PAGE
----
The consolidators that Brad describes are probably already in the concept planning stages of their Compliance Departments.

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Two hoods ready to paint, one new, one original from the car. If there was a third used OEM hood it would look a lot like these two

I have written in the past about the tension between vehicle manufacturers and the other participants in the collision repair industry. In March of 2017 I criticized the OEMs for their insistence on new OEM parts for all repairs.

Since that time, they seem to have doubled down on the policy with All New OEM Parts on All Repairs. The next revision may be all caps and underlined.  Meanwhile the repair side of the industry and the paying end users, whether insurance companies or vehicle owners continue to use many used parts.

A hood with a small dent at the front edge may be removed to facilitate the repair and paint process as it is more efficient than dealing with the entire vehicle through the repair process including masking, baking and cleaning. If that repainted hood is re-installed (paying attention to the possibility of one time use parts such as washer nozzles or mounting bolts) the entire repair process has been done in an OEM approved manner. A hood has been removed, inspected, repaired, repainted and installed.

If the damage is something that cannot be repaired the correct OEM repair would be to buy a new hood for perhaps $900. However, if a used hood from the same year vehicle were available this could be bought for $450 or 500. The work required to ready either the new or used part for installation would be very similar, with perhaps an additional 15 minutes to clean the used part. The used part would have a thicker film build that the new part, but if this film build is within spec that is not a deficiency in the overall quality. Also, the paint thickness would be exactly the same as on the repaired, ‘approved’ original hood.

As a business owner with 30 years’ experience I would not be able to offer my customer any good reason why they should pay $400 or $500 more for the new hood. If I was to say that the manufacturer insists on new parts the next question would be why and my only answer would be ‘because they said so.’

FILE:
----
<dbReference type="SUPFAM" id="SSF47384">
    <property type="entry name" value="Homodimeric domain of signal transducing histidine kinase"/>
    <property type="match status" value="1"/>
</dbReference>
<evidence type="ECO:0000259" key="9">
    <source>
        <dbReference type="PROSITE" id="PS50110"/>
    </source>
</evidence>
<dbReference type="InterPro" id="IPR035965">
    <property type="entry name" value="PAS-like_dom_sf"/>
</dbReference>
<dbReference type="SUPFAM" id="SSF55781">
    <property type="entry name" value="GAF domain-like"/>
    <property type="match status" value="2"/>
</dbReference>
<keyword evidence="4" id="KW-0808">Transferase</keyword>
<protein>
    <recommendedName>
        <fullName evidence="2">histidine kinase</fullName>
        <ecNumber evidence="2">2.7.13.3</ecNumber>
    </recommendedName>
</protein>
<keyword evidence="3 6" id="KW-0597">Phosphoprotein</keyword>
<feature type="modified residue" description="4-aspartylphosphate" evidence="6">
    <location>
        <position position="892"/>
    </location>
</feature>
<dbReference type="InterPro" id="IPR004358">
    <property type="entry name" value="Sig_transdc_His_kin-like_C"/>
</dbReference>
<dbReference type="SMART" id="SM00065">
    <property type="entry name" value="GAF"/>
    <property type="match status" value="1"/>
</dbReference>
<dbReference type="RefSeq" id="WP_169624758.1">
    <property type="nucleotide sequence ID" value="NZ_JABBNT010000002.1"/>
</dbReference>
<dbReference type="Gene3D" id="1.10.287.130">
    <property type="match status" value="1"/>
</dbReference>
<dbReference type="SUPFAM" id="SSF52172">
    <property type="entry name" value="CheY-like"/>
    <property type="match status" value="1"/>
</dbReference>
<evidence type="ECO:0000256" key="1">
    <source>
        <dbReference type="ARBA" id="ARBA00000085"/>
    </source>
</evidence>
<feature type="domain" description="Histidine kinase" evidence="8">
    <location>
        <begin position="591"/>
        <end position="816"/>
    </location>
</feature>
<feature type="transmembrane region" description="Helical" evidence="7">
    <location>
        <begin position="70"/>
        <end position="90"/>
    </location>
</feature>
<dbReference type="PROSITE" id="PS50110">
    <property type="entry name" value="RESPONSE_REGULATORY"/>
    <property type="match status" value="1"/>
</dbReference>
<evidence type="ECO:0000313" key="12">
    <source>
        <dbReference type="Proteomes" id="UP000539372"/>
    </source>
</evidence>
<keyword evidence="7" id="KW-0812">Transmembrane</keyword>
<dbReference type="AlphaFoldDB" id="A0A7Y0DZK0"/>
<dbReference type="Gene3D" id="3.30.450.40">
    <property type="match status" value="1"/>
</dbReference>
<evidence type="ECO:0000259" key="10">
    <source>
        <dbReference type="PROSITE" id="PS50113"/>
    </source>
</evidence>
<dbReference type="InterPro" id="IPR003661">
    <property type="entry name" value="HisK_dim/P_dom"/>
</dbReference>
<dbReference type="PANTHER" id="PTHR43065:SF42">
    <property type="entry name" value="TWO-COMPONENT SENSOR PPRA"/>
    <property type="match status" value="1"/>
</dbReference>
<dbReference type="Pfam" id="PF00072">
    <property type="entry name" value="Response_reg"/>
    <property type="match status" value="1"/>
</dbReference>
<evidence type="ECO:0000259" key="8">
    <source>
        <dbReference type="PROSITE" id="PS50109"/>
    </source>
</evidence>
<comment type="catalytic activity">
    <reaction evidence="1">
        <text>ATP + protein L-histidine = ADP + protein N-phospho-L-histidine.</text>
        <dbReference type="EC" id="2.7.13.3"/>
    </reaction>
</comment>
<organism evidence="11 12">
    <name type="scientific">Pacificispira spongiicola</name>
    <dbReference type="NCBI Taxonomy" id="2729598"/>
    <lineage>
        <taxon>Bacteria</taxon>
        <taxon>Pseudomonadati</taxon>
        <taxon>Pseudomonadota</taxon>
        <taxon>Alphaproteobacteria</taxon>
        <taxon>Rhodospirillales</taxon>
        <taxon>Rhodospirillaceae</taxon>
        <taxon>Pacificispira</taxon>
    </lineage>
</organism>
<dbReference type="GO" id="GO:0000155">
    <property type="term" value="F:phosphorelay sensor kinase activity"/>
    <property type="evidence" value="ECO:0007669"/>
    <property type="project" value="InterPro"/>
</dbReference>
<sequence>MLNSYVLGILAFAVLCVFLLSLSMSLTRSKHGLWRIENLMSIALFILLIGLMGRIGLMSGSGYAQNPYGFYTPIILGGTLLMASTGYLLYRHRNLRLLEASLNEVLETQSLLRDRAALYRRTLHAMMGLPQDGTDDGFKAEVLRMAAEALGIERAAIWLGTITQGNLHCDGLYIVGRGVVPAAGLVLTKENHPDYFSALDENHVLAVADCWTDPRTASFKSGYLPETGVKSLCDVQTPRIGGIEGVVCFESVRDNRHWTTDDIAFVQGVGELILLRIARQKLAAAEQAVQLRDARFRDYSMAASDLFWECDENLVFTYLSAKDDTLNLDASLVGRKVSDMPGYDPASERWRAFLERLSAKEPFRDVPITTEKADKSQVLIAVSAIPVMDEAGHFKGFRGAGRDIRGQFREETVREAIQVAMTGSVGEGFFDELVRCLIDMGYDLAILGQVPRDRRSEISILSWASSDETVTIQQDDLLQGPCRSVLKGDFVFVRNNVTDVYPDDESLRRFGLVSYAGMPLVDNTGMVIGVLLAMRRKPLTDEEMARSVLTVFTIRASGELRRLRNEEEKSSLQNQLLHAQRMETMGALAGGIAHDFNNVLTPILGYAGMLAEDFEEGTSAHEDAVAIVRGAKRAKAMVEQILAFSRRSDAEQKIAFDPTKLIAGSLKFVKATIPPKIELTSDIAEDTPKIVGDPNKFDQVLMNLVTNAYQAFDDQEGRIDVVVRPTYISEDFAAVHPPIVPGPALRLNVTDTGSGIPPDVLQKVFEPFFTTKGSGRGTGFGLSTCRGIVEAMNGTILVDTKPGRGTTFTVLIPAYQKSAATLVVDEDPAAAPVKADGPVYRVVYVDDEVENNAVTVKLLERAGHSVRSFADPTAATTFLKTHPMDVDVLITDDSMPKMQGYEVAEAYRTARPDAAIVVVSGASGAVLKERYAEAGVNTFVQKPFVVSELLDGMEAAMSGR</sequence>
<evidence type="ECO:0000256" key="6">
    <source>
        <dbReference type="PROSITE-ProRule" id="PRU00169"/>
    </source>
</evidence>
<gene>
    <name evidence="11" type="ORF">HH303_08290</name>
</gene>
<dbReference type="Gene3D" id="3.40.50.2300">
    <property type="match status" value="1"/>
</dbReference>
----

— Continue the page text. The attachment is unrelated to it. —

If the replaced part is a welded panel I have no difficulty using the new part and defending the use of that part with a valid technical explanation of why it is needed.

There are many, with an upper case M, cases where OEM procedures are truly critical in the safe repair of a vehicle and OEMs are right in keeping the pressure on to insist that these procedures be followed. Unfortunately, by mixing non-essential requirements in with the truly important ones they are inviting interpretation of all of their policies.

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Windshield Replacement and Calibration

There was an article posted by CBC last week about a car in Newfoundland that tried to steer itself into the oncoming lane after a windshield replacement.

The driver, while very surprised, had an easy time taking control and there was no collision or other damage. According to the article he had not been told clearly that a system calibration was needed after the windshield replacement.

The facility replacing the glass would have known that the calibration was needed but they also know that they do not get paid by the insurance company to manage the calibration process, with the result that it becomes a cost to the company. They will get reimbursed for the cost of the calibration, but they get paid nothing for the time spent getting the car to and from the dealership for the calibration or for the phone calls needed to set up the calibration appointment.  This post from November 2016 goes into some detail.

A Current Reality – Correct Repairs are Not Easy

It is easier and to either ignore the calibration, or tell the customer that they should take the car to the dealer for this work.

The insurance company paying for the claim would also have information that the calibration was needed. Insurance companies are quite good at catching a $75 charge for a part that could be bought on the aftermarket for $50. This suggests that their internal systems are well set up to track how claims are managed and submitted. They have to pay for calibration in many cases and these numbers must be tracked as well. So why do they not flag a submitted claim that does not have the calibration included?

For both parties above, the repairer and the insurer, there is to date no financial incentive to doing the truly complete repair. This Newfoundland case cannot be the only instance of missed calibrations which means that repairers and insurers have been getting away with it until now. They will continue to get away with it for some period of time, but as more owners become aware of how their cars are designed and how they have to be repaired the getting away with it will not be as easy.

My sense is that owner awareness is building.